Let’s find out, shall we?
The shape of the current economy could probably give us some clues as to what the shape of the recovery might be or at the least we could rule out some. To get a good estimate of the health of the economy let us look at some of headline news during the week ending Friday, the 15th May 09.
We will start with the numbers out from the European Union.
According to European Union’s statistic office the GDP in the 16 member Europe region fell by over 2.5% from the fourth quarter, the steepest decline in over 12 years. This was above the market expectation of continue reading »
14 May, 2009 | by Sanjeev Kumar
I am begining to think that the lack common sense is what got all us into this Mega Mess. The problem is that common sense is still missing and I wonder why?
The markets are rallying and it’s good but shouldn’t we do a reality check before we get too carried away? I mean the expectation are so LOW that any number above the bottomless floor is sending the markets into rallies. We all want rallies but sustainable rallies please that are supported by solid fundamentals and not driven by speculative play. Folks are talking about recovery against the backdrop of some pretty bad numbers. Yes we are now seeing some mixed numbers ( some positives )come out from the 1st quarter but the real economy is still hurting.
To get some perspective let’s just look at the numbers out of UK released back on May 01, 2009 .
According to the Govt figures, nearly 5,000 companies in England and Wales went into liquidation in the first three months of 2009 and a record number of people succumbed to insolvency. continue reading »
28 Mar, 2009 | by Sanjeev Kumar
The markets seem to be questioning the government’s ability to find a workable solution to this current turmoil in other words government’s ability to find a FIX. And this is becoming increasingly evident by the way markets have reacted in the past few weeks. Al though one might say that the market itself is INEFFICIENT by design and DYSFUNCTIONAL in the current environment. And there are also those who would say that the whole MESS was created by the same market participants themselves in the first place. People who thought the party would never end and carried on with their reckless business practice. So going by the norm that the market is always right is a probably flawed perception? Well, whatever one might say, it’s hard to entirely disagree especially when we have a market that is increasingly behaving like a yo-yo. It either gets too optimistic or finds itself in a fluke rally only to shed all its previous gains or it takes an extreme negative view on everything loosing foresight.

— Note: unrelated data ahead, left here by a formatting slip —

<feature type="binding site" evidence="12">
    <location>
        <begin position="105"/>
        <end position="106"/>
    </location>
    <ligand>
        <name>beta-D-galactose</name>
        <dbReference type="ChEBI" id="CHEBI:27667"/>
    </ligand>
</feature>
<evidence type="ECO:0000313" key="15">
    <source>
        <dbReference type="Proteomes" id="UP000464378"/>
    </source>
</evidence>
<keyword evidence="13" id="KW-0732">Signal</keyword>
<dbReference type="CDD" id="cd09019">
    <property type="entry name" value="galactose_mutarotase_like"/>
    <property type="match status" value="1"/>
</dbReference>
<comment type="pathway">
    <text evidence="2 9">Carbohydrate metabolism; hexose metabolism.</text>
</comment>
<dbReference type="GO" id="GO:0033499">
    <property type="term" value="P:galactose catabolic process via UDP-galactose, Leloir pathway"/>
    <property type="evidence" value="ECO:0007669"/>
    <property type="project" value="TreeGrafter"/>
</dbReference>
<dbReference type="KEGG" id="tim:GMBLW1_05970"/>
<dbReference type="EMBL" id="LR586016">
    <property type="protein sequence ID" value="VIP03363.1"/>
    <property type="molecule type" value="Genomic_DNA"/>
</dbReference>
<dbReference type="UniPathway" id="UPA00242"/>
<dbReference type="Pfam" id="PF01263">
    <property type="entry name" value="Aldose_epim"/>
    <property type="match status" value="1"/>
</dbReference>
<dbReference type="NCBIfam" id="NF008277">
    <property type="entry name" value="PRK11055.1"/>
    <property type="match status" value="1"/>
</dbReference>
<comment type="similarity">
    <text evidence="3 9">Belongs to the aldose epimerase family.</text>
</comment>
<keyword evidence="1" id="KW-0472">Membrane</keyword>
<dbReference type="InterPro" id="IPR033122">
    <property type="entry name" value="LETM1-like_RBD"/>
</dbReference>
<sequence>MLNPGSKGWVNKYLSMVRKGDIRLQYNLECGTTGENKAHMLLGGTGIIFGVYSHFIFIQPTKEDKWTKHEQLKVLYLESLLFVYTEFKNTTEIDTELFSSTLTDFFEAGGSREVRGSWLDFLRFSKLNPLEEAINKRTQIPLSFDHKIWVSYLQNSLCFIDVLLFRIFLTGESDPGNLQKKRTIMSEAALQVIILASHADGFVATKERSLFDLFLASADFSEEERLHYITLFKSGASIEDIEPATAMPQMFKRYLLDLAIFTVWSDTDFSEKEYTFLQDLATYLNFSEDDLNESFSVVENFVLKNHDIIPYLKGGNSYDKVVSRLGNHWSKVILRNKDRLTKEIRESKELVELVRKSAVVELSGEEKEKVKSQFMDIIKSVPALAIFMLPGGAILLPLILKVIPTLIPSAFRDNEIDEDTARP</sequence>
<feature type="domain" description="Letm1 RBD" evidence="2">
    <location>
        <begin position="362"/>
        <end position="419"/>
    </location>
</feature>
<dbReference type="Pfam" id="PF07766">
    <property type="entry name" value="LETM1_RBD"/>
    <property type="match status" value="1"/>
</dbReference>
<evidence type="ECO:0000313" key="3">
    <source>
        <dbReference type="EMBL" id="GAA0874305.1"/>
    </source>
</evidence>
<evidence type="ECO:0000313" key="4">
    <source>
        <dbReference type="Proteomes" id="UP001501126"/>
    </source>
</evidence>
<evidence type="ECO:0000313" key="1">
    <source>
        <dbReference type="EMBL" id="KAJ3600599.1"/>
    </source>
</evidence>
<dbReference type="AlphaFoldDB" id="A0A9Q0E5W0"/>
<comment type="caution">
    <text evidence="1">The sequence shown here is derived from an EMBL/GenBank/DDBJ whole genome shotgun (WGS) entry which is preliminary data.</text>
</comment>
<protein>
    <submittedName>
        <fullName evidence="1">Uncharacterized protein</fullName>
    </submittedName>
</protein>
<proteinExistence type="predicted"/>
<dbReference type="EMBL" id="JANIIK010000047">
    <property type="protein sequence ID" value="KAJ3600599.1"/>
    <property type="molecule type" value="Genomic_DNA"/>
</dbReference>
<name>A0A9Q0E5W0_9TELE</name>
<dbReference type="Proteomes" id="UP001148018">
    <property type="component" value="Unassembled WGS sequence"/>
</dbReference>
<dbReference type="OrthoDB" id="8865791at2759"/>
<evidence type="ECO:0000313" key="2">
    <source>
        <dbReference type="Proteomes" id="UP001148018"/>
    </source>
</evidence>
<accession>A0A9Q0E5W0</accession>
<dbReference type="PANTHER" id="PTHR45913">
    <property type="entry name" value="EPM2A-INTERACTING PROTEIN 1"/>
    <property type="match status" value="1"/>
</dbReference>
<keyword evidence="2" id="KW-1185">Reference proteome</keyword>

Some would disagree with the above observation and some might agree. Whatever side you are on, one can safely say that without government support the market may not have survived.
But even with government support the market is not working as it should. continue reading »
19 Jan, 2009 | by Peter Botting
I wrote this 70 days before Inauguration Day
Will the downturn persuade British business people to learn from Barack Obama and the Germans?
German white collar workers who are not sent on at least 2 weeks training a year fear that they must be on the redundancy short list and will soon face the chop. (Their company is not investing in them – so they must be on their way out!). Their British counterparts (with some exceptions) consider that an offer of training implies a personal or professional deficiency and gingerly start checking the post for their P45.
Is this the British fondness for the effortless amateur – the smooth-but-not-stirred James Bond? HR and PR departments are patronised with “I have 20 years experience giving speeches old boy – no need for training!” More like 1 years experience – repeated 20 times.
Practice and preparation are the absolute life-blood of a good performance – even those in the Public Speaking Premier League like Winston Churchill and William Hague.
continue reading »
8 Jan, 2009 | by Alan S Michaels
With the global recession, the debate is over, we are truly one global economy.
So where’s the global game board?
Wouldn’t marketing and strategic planning be easier with a global industry game board – a listing of all significant industries, with an industry analysis for each? And shouldn’t companies be analyzed at the line of business level using the same industry taxonomy?
Everyone answers “yes” to these questions because the answers are so clear.
But then everything gets cloudy with the one additional question, “Do you think such a global industry game board exists?”
For those of you who believe that a global industry information resource does exist, I would like to hear from you via a feedback comment – but first: the reason for the cloudiness is because of the definition of the word “industry.” continue reading »
8 Nov, 2005 | by Richard Vinhais
The Harvard Business Review classic article called “The End of Corporate Imperialism”, written by C.K. Prahalad and Kaenneth Lieberthal was passed along to me sometime ago and figured I’d comment on this nice piece of work. Below is a summary and personal assessment…
This pointed article discusses the realization that growth inspired multinational corporations will have to compete in the emerging markets of China , India , Indonesia and Brazil . As these developing countries grow rapidly the necessity to penetrate these markets are apparent as MNC’s clamor for new market share. The article presents the concept of an imperialist mind-set which in their meaning depicts MNC’s of the 80s looking to explode onto the emerging market scene with old products. Not to mention and old mindset such as “we can still squeeze some profits out of these sunset technologies”. continue reading »